Tuesday 22 June, Chancellor George Osborne unveilled the “emergency budget” (PDF) that we’ve all been anticipating for some time. Touted as “tough but fair,” most people knew it would be anything but, and we were little surprised. Before we go on, it should be pointed out that there are positives. Council tax will be frozen for the next two years. The tax free personal allowance has risen by £1,000 to £7,475, saving everyone £200 a year in income tax. The amount of child benefit for low income families will rise by £150, per child, above the rate of inflation next year. That, however, is about the sum of it.
On the negative side, the thing that will get most attention is the rise in VAT from 17.5% to 20%. This may, on its own, be enough to cancel out the benefit of the personal allowance increase.
But, of course, it isn’t on its own.
For public sector workers, earning less than £21,000 a year grants you a flat £250 pay rise for the next two years. Hardly enough to balance increases in VAT and (inevitably) rising prices and inflation. For those earning over £21,000 it is an out-and-out pay freeze.
The budget offers £1.8bn of cuts in housing benefit, including a 10% cut for those unfortunate enough to be out of work for over a year. After all, the payments are currently “excessively generous,” since ideology dictates that anything less than the threat of starvation is an “incentive” to doss about and cost the rich money.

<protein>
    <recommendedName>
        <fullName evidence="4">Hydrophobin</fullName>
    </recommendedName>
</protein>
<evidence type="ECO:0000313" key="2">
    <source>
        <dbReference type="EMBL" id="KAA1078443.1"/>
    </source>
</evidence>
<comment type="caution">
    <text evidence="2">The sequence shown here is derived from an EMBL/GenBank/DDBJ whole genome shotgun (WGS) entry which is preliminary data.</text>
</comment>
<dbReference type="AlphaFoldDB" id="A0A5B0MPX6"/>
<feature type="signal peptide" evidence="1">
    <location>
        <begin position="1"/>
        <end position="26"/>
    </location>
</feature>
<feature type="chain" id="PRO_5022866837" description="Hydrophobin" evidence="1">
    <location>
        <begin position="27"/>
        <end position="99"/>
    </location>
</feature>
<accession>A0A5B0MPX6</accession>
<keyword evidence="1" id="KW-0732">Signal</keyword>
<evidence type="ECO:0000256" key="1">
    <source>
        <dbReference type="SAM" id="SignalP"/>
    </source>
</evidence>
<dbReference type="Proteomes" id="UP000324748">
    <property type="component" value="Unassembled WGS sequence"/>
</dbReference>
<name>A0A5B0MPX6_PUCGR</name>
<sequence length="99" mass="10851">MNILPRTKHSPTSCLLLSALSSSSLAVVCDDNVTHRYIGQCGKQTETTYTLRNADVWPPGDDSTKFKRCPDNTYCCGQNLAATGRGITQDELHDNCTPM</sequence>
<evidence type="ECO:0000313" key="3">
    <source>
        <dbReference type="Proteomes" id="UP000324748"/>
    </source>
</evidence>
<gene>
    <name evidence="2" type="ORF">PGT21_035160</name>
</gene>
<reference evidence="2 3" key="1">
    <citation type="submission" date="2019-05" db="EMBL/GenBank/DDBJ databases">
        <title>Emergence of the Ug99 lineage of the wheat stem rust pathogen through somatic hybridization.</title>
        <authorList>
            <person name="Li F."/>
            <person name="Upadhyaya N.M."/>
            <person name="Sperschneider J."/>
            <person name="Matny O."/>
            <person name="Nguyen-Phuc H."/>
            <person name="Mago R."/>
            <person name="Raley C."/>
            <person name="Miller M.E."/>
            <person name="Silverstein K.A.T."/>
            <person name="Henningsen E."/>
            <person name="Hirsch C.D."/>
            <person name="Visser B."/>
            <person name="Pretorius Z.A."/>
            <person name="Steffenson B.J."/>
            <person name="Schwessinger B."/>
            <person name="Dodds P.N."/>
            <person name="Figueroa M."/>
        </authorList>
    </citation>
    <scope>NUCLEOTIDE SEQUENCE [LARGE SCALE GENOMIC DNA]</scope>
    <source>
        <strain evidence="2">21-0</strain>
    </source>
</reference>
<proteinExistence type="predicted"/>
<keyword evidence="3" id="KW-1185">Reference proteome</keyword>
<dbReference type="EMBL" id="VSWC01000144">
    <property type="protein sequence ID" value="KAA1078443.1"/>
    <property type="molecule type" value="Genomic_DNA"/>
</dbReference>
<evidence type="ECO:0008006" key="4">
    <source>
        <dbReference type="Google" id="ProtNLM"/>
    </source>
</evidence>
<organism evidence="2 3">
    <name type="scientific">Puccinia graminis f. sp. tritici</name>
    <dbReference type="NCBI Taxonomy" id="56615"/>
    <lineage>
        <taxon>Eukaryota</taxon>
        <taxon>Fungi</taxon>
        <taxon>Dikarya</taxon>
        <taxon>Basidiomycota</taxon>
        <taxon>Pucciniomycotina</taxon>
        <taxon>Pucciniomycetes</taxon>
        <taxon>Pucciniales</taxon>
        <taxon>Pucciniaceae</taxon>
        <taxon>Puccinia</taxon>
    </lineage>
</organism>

Child benefit is to be frozen for the next three years. The Sure Start maternity grant will be restricted to the first child.
Lone parents will be forced to seek work the second their child enters the school system. Somehow, this will “help reduce child poverty.” This non sequitur leap is, of course, asserted a priori, the need for evidence being an unhelpful barrier to free market dogmatism.
To top it all, increases in benefits will be based upon the Consumer Price Index rather than the Retail Price Index. Apparently the fact that the former is lower makes it “more appropriate.” Though how “exclud[ing] the majority of housing costs faced by homeowners” will do anything other than leave people with less money to live on isn’t explained.
But “this is a progressive Budget,” and “the people at the bottom of the income scale will pay proportionately less than those at the top.” So, surely the rich will face something similar?
The “entrepreneurs relief” rate of 10% on the first £2m of capital gains will be extended to the first £5m. The threshold at which employers start paying National Insurance will rise by the rate of inflation plus £21 per week. Corporation Tax will be cut next year to 27%, and by 1% annually for the next three years, until it reaches 24%. The small companies’ tax rate will be cut to 20%.
There is a “bank levy,” to tackle “unacceptable bonuses,” but that’s about it. And smaller banks will be exempt.
There is probably more that can be said, but much of it would be retreading familiar territory.
We have dissected the government’s policies more fully when discussing the Queen’s speech and the coalition agreement. We have explained why the need for “painful cuts” is an entirely ideological one. And we recently made the point that it is those at the top, not the bottom, of our society who are parasites.
What remains is to build upon these arguments and form a credible resistance to the ruling class and their war upon the rest of The Working Class.